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 / past / 2012-2013 / VIDEOTANK #4: MARINA ABRAMOVIć

Exhibitions

VIDEOTANK #4: Marina Abramović
September 5 - December 12, 2012

Art Must be Beautiful, Artist Must be Beautiful  (Video, 45 min., 1975)

Artist: Marina Abramović (New York, USA)

Opening Reception: Wednesday, September 12, 2012 from 5:00 pm to 7:00 pm

The exhibition is produced by the Foreman Art Gallery and financially supported with funds from the Canada Council for the Arts.

Art Must be Beautiful, Artist Must be Beautiful (Video, 45 min., 1975) is one of Abramovic's typical early performances. With a brush in one hand and a comb in the other, she works aggressively on her face and hair, while repeating the sentence 'art must be beautiful, artist must be beautiful'. Her voice betrays that she is in pain, and her face also makes it abundantly clear that she is hurting herself. According to Abramovic, the purpose of her self-inflicted pain is to free the body and soul from the restrictions imposed by Western culture and from the fear of physical pain and death. From her perspective, performance art can be used to challenge and transgress physical and mental boundaries. http://catalogue.nimk.nl  Collection: NIMk (Netherlands Media Art Institute)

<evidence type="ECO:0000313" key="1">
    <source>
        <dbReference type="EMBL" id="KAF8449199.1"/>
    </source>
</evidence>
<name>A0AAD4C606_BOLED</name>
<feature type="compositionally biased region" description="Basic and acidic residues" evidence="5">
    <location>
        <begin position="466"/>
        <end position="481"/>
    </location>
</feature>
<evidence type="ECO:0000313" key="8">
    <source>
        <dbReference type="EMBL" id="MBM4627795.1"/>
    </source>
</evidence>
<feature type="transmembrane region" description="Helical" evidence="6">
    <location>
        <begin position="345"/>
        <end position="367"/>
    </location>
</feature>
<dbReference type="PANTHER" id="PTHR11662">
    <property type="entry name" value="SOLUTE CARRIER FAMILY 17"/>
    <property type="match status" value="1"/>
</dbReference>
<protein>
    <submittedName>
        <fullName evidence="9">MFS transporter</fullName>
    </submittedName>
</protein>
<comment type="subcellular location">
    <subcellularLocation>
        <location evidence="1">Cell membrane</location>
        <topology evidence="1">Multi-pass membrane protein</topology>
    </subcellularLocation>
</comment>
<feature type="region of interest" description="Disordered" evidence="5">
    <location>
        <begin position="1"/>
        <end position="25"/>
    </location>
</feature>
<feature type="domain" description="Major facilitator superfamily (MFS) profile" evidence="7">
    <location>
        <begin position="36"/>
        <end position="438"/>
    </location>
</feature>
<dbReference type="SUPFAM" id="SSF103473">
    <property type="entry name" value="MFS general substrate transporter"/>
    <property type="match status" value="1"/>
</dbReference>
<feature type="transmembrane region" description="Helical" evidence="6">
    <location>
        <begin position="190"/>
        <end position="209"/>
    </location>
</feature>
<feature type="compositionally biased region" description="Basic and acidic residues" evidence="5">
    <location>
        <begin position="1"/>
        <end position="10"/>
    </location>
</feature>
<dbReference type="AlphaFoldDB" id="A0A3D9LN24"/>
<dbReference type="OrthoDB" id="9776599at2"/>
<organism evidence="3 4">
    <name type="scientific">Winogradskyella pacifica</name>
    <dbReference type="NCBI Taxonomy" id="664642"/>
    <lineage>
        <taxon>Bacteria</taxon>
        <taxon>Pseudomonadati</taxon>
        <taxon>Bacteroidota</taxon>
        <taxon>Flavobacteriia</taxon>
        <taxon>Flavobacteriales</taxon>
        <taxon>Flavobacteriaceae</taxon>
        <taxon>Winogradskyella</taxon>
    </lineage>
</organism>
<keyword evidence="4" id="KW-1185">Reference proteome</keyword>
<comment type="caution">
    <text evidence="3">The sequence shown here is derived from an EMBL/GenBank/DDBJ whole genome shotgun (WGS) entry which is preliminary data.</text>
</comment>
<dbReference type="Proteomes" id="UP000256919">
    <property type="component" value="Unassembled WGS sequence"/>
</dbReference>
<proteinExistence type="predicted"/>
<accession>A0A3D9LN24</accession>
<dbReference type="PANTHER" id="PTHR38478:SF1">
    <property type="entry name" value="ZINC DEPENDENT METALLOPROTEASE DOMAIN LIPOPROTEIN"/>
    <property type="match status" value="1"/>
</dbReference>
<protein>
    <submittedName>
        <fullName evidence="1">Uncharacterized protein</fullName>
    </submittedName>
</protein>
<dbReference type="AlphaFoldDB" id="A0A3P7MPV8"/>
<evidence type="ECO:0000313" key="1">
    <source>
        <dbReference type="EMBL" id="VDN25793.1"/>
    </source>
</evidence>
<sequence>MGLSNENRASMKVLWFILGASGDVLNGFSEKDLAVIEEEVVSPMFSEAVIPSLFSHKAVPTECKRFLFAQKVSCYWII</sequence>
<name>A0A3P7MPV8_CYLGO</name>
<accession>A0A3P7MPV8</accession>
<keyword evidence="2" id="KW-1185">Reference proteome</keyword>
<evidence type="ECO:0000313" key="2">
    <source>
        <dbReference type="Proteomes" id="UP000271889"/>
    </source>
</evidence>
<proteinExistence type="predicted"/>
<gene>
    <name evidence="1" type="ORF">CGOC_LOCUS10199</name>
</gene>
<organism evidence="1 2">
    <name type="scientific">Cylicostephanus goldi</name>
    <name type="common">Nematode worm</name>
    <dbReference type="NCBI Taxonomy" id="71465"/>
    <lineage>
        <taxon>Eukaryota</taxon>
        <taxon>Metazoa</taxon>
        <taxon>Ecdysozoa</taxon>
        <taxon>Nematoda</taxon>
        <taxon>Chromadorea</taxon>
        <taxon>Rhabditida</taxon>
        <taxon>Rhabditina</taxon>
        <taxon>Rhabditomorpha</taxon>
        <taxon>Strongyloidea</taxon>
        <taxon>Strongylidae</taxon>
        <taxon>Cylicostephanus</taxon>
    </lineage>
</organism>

Born in Belgrade, Yugoslavia, Marina Abramović has been redefining what art is and pioneering the use of performance as a visual art form for over forty years. Using the body as her principle subject and medium, the seductive, fearless, and outrageous artist surpasses the limits of being in order to achieve emotional and spiritual transformation for both artist and viewer alike. Known for her provocative and at times dangerous artistic “dares”, she asserts that performance becomes life itself and life becomes art. After attending the Academy of Fine Arts in Belgrade in the early 1970’s, Abramović began collaborating with German artist Ulay from 1975 till 1988. In 1989, she returned to solo performances, sound, photography, video and sculpture installations at major institutions in the U.S. and Europe, including the Stedelijk Van Abbemuseum, Eindhoven, The Netherlands (1985), the Musée National d’Art Moderne, the Centre George Pompidou, Paris (1990),the Neue National Galerie, Berlin (1993), and the Museum of Modern Art, Oxford (1995). Her work has also been included in many large-scale international exhibitions including the Venice Biennale (1976 and 1997) and Documenta VI, VII and IX, Kassel, Germany (1977, 1982 and 1992). In 1995, Abramović’s exhibition Objects Performance Video Sound traveled to the Museum of Modern Art, Oxford, the Irish Museum of Modern Art, Dublin, and the Fruitmarket Gallery, Edinburgh. In 1998, the exhibition Artist Body - Public Body toured extensively including stops at Kunstmuseum and Grosse Halle, Bern and La Gallera, Valencia. In 2000, a large solo show was held at the Kunstverein in Hannover. In 2003, she participated in the Berlin-Moscow/Moscow-Berlin exhibition, which opened at the Martin Gropius-Bau in Berlin and finished its tour in 2004 at the State Historical Museum, Moscow. In 2004, Abramović also exhibited at the Whitney Biennial in New York and had had a significant solo show, The Star, at The Marugame Museum of Contemporary Art and the Kumamoto Museum of Contemporary Art, Japan. The feature-length documentary film Marina Abramović The Artist is Present takes us inside her world, following her as she prepares for what may be the most important moment of her life: a major retrospective of her work, taking place at The Museum of Modern Art in New York in 2010. She was awarded the Golden Lion for Best Artist at the 1997 Venice Biennale for her extraordinary video installation/performance piece Balkan Baroque‚ and in 2003 received the Bessie for The House with the Ocean View‚ a 12-day performance at Sean Kelly Gallery, New York.

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